There is no doubt that the development of mobile phone remains an essential breakthrough in advancing the human communication process. However, with the plethora of choices, individuals are at the risk of experiencing mobile phone addiction. Hence, research studies on the use and dependence of mobile devices among different users are of great significance in showcasing how technology, especially phones, cause distractions and eventually a lowered performance among people. The primary psychological concern of most research studies on the topic of mobile phones addiction is always to unearth the problems that phone addiction can have on a person’s well-being.
The article titled Digital Devices, Distraction, and Student Performance: Does In-Class Cell Phone Use Reduce Learning? By Duncan, Hoekstra & Wilcox (2012) address the recent increase of digital devices that have led to concerns of students’ performance. By using data from introductory science courses at a major university, the authors realised that there is a negative correlation between the use of cellphones and students’ final grades. The study is consistent with the previous research on phones and distractions since it explains that students’ inability to multitask makes them register lower grades in schools. Generally, the study agrees with other researches that mobile phones are a source of distractions and can cause psychological problems such as low concentration levels which are associated with addiction.
The second article titled The distraction effects of phone use during a crucial driving maneuver by Hancock, Lesch, & Simmons (2003), reveals that phones cause distractions to drivers while on the road. The study relied on data from forty-two licensed drivers who confirmed that they were guilty of stop light violations when they encountered a phone distraction. Like the first study, their research aimed at revealing the dangerous effects that phone distraction can have on drivers due to their inability to multitask. The findings of the study are relevant to the above research topic since they help in the comprehension of the detrimental effects of phones to a person’s concentration, and thus point to the need to minimize the excessive use of phones while driving. The authors in the above article argue that phone distraction affects the performance safety of drivers by limiting their ability to focus on the road and control the vehicle effectively.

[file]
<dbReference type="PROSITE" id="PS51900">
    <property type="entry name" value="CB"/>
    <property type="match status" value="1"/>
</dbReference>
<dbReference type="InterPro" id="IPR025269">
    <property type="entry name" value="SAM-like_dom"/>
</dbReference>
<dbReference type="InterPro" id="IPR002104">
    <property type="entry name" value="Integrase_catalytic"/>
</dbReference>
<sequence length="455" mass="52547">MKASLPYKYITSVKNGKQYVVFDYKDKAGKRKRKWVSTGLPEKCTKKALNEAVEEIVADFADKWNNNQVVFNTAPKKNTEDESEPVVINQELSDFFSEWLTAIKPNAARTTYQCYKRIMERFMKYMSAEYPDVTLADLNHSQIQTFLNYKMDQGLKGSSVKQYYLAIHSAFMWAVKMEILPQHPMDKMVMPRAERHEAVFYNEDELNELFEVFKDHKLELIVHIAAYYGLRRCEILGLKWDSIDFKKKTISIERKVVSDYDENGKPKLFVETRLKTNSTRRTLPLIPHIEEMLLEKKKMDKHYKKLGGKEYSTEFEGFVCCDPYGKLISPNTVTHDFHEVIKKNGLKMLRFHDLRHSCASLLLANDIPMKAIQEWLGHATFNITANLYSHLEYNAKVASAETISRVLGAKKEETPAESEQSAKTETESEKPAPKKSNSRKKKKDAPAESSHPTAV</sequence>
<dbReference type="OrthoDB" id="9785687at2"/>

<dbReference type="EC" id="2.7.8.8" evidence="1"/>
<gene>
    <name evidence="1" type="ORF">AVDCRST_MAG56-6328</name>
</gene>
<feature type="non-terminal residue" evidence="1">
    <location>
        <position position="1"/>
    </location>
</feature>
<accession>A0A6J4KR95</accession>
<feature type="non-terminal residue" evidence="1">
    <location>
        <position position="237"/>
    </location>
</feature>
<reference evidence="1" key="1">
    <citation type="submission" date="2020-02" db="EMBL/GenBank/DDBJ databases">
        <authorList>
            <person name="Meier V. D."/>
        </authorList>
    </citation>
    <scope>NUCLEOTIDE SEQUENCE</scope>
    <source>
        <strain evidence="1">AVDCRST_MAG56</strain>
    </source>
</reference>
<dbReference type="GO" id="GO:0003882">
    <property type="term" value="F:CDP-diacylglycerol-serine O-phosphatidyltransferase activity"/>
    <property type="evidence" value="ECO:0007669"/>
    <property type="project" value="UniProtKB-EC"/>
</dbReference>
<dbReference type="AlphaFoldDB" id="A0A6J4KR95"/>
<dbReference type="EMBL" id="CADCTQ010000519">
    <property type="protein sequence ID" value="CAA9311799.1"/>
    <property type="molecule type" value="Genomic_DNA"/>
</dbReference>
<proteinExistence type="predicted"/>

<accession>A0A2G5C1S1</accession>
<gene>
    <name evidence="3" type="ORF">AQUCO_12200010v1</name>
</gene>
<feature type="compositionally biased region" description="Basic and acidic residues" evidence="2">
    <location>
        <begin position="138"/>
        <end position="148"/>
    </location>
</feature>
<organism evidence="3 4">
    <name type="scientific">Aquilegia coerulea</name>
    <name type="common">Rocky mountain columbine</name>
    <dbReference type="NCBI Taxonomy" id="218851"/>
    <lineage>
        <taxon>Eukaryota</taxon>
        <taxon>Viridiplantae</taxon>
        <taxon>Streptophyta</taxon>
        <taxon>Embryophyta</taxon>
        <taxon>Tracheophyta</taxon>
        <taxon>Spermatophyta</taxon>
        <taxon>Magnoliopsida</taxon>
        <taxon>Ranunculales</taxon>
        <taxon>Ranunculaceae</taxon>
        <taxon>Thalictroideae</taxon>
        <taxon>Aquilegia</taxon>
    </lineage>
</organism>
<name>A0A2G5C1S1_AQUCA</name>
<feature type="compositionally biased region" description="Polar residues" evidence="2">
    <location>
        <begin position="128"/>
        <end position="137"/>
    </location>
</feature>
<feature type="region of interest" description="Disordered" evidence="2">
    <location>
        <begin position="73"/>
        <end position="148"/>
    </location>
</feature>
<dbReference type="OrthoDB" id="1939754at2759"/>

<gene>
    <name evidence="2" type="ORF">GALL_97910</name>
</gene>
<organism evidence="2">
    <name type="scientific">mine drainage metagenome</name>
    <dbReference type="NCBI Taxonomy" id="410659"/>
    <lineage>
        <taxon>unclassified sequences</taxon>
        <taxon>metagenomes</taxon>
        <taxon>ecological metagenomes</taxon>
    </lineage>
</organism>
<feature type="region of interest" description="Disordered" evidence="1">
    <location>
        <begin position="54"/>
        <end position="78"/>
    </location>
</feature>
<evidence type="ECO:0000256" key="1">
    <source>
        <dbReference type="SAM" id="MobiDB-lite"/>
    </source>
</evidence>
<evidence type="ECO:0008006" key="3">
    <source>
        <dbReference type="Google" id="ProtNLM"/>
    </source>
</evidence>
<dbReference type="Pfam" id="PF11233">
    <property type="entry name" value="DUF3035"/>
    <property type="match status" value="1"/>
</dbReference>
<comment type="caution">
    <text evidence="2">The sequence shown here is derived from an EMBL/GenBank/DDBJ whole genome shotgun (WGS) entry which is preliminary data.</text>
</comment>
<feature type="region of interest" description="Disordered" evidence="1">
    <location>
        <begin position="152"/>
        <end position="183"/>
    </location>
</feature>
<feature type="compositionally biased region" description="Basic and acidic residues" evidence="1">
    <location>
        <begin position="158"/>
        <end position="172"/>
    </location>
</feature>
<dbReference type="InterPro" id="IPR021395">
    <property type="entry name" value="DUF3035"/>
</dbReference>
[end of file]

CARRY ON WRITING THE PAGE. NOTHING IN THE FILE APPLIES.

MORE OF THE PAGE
The third article titled Cell-Phone–Induced Driver Distraction Current Directions in Psychological Science by Strayer & Drews (2007) realized that in-vehicle conversations had limited interference on the driver’s level of concentration as compared to the cell phone conversations. This is because, for the in-vehicle conversation, the driver can comfortably concentrate ahead even as they go on with their conversations. The opposite occurs for those drivers who have to use the mobile phone physically because the process of getting and accepting or making these calls makes them unable to concentrate which in most cases results in accidents. The article supports the other two articles by emphasizing the need to limit cellphone use, especially in attention demanding situations such as driving or learning processes, since the psychological impact of using mobile phones during these activities may be dire.
In conclusion, the three articles are essential in the study on the adverse effects on the use of mobile phones on concentration and addiction levels. These articles reveal that most individuals are always unable to multitask when using mobile phones. These studies are, therefore, essential to adequately analyze the impact of the mobile phone on an individual’s concentration and addiction levels.
Duncan, D. K., Hoekstra, A. R., & Wilcox, B. R. (2012). Digital devices, distraction, and student
performance: Does in-class cell phone use reduce learning? Astronomy education review, 11(1).
Hancock, P. A., Lesch, M., & Simmons, L. (2003). The distraction effects of phone use during a
crucial driving maneuver. Accident Analysis & Prevention, 35(4), 501-514.
Strayer, D. L., & Drews, F. A. (2007). Cell-phone–induced driver distraction. Current Directions
in Psychological Science, 16(3), 128-131.